The Brennan Center for Justice (BCJ) has issued a new report, Gideon at 50: Three Reforms to Revive the Right to Counsel, that offers three reform measures that can be implemented to insure that low-income clients receive legal representation if they cannot afford it. Reentry Central has covered the plight of over-worked public defenders who struggle to provide the best representation for their clients with staggering caseloads and limited resources. Despite these challenges public defenders have been recognized for fighting diligently to assure that their clients receive justice (see Public Defenders Versus Appointed Attorneys: Who Comes Out on Top? Reentry Central, February 25, 2013). But the battle is an uphill one.
The BCJ executive summary of Gideon at 50: Three Reforms to Revive the Right to Counsel reveals why the struggle is so difficult:
According to the American Bar Association (ABA), researchers estimate that anywhere from 60 to 90 percent of criminal defendants need publicly-funded attorneys, depending on the jurisdiction. Yet most public defenders are unable to meet this demand due, in part, to the deluge of low-level charges and misdemeanor cases.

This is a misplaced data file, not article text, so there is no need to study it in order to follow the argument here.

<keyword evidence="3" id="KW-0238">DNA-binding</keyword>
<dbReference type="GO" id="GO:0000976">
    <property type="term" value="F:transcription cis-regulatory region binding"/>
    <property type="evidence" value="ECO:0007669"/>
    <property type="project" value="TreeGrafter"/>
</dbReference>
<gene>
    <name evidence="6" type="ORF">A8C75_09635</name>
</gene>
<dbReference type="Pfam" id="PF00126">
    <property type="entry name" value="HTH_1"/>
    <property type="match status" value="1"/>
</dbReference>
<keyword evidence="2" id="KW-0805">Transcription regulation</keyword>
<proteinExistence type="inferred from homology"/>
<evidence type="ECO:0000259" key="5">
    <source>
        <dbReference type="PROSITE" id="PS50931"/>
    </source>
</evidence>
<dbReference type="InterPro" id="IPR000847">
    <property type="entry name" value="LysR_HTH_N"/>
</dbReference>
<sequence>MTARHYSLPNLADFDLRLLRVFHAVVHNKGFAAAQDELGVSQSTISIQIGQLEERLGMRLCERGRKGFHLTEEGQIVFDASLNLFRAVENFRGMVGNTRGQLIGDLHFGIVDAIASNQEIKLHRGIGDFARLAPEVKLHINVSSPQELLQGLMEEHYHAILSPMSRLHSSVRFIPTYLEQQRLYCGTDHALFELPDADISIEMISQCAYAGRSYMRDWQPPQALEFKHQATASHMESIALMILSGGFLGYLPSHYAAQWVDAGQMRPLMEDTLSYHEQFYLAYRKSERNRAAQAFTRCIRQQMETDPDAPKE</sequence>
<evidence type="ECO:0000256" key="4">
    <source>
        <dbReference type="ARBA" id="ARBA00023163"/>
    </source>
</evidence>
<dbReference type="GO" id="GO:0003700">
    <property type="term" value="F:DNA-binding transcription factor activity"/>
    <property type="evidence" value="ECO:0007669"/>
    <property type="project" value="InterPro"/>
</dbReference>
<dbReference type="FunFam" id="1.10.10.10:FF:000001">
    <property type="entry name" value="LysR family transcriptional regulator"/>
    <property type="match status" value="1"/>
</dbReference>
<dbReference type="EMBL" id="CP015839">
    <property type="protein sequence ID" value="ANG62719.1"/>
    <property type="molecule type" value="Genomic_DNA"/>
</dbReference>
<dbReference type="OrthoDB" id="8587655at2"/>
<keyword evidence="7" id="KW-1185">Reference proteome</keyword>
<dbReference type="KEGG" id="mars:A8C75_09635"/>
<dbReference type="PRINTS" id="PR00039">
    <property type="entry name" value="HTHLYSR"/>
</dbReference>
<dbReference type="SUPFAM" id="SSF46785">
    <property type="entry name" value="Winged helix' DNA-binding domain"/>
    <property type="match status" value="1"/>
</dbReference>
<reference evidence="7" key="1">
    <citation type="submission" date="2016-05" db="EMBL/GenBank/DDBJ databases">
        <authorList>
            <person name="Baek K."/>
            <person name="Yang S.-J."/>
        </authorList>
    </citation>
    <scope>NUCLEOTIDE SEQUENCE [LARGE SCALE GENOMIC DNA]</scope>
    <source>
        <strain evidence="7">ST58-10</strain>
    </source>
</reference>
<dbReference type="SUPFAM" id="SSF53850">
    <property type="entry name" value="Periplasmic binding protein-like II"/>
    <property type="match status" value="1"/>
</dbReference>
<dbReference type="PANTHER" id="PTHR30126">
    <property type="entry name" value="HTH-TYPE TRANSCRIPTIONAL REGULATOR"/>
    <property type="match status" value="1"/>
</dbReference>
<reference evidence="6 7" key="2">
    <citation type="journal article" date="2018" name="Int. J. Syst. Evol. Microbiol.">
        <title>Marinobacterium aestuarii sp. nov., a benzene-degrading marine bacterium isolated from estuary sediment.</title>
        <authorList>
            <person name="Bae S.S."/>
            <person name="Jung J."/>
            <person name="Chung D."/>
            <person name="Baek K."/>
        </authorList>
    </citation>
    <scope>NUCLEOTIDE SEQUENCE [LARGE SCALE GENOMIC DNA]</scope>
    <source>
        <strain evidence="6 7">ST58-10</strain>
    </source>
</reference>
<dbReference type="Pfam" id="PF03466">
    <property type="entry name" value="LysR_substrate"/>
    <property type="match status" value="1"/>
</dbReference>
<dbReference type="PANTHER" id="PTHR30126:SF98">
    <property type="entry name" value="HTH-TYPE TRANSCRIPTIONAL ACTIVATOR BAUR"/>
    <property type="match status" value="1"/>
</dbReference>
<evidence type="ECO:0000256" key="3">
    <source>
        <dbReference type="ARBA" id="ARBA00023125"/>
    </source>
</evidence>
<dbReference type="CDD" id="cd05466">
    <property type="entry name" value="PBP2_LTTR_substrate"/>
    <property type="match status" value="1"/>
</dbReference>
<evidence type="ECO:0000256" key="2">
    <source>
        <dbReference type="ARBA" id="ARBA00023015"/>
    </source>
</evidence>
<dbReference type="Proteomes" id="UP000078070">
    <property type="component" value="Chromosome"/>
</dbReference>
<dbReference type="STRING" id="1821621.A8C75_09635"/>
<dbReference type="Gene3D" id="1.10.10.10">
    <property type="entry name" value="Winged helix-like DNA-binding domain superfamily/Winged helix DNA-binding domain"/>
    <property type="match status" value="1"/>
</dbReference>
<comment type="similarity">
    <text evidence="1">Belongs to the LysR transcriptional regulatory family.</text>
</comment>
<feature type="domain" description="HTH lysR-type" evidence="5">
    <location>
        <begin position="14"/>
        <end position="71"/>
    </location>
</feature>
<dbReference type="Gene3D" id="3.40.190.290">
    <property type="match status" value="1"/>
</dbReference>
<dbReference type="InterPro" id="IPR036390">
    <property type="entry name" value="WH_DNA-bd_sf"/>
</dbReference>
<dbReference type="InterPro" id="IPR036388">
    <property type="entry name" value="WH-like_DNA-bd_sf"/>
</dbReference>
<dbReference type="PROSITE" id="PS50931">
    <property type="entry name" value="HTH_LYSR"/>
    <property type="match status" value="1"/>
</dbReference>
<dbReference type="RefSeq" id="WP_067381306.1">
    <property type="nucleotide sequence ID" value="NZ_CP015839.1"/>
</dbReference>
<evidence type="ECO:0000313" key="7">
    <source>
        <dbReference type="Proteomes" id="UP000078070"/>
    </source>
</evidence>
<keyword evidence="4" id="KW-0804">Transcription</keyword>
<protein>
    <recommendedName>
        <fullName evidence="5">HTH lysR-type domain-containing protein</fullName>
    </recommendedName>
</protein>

Prosecutors often bring charges against defendants that are far higher than warranted by the facts of the case, and defenders often do not have time or resources to assertively negotiate with prosecutors in plea discussions. Defendants are then left to accept unfair plea deals rather than risk trials that may leave them behind bars for even longer.
The routine denial of effective legal representation for poor defendants, coupled with the over-criminalization of petty offenses, feed our mass incarceration problem at great social and economic costs.
Reports estimate that taxpayers spend $79 billion a year on corrections nationwide, with an average of $31,286 per state prisoner.
To remedy the situation the report’s authors,Thomas Giovanni and Roopal Patel recommend the following three “common sense solutions to move the country toward a more functional and fair system of public defense.”
Determine which petty offenses can be safely reclassified into non-jailable civil infractions, or legalized.
Increase funding for public defense from likely and unlikely sources.
Increase effectiveness of public defense by funding regular trainings for attorneys and adding social workers.